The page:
New construction homes are great, but they aren’t the right choice for every family. Some people just want a home that has a little age to it.
Nonetheless, buying an older home may bring families unusual problems. For instance, if the home was built prior to 1978, then it may have lead-based paint.
In decades past, lead was a common component used in residential and commercial construction. Most frequently, lead showed up in the paint that people put on their walls. However, lead also may have been used to solder together pipes in the plumbing system. This can contaminate drinking water with an excessive amount of lead.
When too much lead is present in the home, it can cause learning and growth disabilities in young children. Kids also are at greater risk for experiencing headaches and suffering brain damage when they grow up in a home in which they are exposed to lead.
While children are most at risk, adults also may be adversely affected. Digestive issues, higher blood pressure and complications with pregnancy all have been known to arise as a result of exposure to lead.
If you are worried that your older home may have exposed your family to excessive levels of lead, then give Pro-Spect a call. Similarly, families who are considering the purchase of an older home are encouraged to contact Pro-Spect. With our professional lead inspection services, we can put your mind at ease.
Lead used to find its way into dozens of applications. It wasn’t until 1978 that the U.S. government truly realized how dangerous lead-based paint and lead soldering on plumbing could be. That’s when lead-based paint was banned from consumer use.
Nonetheless, if you buy or live in a home that was built before 1978, then you may still find lead-based paint on some of the surfaces. This type of paint was used both on home exteriors and interiors on drywall, window frames, siding, door frames and doors. Stairs, porches, decks, and railings also may have a coating of lead-based paint.
Frequently, this lead-based paint has been painted over with newer, less toxic paint. That’s a good thing, but beware if that newer layer of paint begins to chip or crack. These defects can expose your family to toxic levels of lead.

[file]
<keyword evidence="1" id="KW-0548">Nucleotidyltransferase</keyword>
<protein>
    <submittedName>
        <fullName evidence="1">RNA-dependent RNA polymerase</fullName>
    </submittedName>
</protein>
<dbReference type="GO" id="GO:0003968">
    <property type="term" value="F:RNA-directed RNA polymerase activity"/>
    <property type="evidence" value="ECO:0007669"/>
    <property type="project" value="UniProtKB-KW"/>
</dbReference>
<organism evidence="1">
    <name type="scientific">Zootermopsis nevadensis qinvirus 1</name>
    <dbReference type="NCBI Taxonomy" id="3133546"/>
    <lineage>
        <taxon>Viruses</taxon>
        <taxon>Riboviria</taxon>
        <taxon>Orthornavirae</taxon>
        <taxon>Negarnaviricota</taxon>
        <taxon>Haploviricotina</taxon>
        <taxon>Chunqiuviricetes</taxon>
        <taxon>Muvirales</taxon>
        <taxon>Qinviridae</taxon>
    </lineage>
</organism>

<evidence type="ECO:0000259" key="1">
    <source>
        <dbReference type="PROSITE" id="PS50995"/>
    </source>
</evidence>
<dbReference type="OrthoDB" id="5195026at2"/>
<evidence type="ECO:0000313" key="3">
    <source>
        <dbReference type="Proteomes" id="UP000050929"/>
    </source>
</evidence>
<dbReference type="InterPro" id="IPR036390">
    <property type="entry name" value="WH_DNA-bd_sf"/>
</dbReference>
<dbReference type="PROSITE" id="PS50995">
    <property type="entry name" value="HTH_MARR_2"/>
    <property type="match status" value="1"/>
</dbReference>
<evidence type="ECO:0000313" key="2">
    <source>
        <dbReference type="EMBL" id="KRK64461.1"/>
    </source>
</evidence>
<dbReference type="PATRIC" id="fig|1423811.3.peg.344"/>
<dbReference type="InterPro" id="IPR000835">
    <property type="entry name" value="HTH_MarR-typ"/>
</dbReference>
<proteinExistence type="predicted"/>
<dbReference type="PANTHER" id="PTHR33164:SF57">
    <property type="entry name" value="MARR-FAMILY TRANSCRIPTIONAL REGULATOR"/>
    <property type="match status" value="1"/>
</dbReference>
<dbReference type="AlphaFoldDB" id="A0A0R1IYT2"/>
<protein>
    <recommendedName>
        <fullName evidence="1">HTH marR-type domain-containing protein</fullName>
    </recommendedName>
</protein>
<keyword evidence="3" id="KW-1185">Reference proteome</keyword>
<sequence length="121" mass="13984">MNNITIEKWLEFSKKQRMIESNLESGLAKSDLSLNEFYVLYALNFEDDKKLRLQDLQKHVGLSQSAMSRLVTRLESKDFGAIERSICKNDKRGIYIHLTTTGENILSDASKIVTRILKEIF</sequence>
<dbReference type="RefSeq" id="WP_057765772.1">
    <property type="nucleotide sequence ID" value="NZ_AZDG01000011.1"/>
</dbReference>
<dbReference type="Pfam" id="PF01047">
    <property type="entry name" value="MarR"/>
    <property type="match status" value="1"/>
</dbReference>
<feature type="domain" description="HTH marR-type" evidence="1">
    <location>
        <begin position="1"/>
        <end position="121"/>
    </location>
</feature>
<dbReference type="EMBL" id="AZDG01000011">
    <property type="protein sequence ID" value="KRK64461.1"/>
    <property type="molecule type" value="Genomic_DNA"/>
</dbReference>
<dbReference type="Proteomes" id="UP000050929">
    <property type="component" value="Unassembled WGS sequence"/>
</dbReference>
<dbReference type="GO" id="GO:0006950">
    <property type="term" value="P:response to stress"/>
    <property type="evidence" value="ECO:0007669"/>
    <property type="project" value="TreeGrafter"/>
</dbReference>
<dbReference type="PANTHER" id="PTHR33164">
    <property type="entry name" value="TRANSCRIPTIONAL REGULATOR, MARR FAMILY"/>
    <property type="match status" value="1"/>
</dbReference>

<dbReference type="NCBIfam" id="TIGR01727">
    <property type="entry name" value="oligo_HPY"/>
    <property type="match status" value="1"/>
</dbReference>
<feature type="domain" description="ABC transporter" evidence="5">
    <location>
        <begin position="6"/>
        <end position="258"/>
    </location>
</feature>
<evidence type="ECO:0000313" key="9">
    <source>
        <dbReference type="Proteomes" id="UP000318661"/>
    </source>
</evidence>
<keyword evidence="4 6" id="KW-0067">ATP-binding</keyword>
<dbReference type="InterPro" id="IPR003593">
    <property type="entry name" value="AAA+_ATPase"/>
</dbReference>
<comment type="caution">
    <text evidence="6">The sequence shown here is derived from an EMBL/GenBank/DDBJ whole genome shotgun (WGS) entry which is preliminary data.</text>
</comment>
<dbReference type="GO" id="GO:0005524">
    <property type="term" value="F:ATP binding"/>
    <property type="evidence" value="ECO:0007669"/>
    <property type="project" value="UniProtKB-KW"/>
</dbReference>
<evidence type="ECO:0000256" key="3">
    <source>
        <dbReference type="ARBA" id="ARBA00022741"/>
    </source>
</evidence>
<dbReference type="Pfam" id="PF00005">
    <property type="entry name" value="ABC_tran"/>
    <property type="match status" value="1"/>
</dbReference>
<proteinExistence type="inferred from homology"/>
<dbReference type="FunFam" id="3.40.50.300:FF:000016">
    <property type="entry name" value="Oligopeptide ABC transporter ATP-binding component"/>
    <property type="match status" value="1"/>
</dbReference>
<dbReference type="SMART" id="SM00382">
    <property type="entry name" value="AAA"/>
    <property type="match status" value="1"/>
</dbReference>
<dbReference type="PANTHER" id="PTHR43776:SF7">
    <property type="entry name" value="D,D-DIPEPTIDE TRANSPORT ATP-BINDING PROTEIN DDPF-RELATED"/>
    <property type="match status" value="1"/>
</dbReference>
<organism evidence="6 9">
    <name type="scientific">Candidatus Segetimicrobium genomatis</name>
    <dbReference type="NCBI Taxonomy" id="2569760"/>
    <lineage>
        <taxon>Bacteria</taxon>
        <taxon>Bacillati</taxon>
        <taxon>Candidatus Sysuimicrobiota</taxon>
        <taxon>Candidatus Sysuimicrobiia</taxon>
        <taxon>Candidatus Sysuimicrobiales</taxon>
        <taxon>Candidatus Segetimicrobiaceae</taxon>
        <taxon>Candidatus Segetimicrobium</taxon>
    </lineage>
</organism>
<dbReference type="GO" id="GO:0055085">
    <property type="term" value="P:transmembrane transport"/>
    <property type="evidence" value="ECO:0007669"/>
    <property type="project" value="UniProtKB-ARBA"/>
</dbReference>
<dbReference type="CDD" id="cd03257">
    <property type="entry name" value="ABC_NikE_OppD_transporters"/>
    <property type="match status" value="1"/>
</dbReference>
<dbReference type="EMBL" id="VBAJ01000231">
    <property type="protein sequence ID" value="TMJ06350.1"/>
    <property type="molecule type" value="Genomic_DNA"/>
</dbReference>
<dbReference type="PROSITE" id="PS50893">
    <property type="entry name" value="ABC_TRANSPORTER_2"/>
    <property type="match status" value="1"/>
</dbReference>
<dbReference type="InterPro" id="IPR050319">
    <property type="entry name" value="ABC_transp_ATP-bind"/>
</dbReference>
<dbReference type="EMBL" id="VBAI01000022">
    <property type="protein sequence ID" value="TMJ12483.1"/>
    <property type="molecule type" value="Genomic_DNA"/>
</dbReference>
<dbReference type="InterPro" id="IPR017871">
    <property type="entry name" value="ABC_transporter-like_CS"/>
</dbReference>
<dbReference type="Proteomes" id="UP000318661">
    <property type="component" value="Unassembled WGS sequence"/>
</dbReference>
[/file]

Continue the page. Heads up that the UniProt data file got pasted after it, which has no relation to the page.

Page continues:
Federal law requires that sellers disclose any lead-based paint that may be lurking in their home when they decide to sell. The law says that you only have to disclose the paint that you’re aware of, but it usually makes sense to ask for a lead inspection before you put an older home up for sale. This way, you can address the problem proactively instead of being unpleasantly surprised when a prospective buyer brings their own inspector in.
Do you live in a home that was built prior to 1978? If so, then you may want to protect your family by having your home inspected for the presence of lead-based paint.
The same is true if you decide to sell your older home. In fact, federal law requires that you disclose any lead-based paint that you are aware of before making a sale.
What if you’re considering buying an older home? You definitely want the peace of mind of knowing that your family won’t be exposed to dangerous levels of lead in your own home.
In any of these situations, it just makes sense to contact Pro-Spect. Our state-licensed lead inspectors are trained to find dangerous lead levels throughout your property. We can even make recommendations for how any of these problems might be addressed.
As a local, family-owned business, Pro-Spect has a vested interest in helping all of our customers get maximum peace of mind from their home purchase. You’ll sleep easier knowing that your home is the safe haven that you want it to be.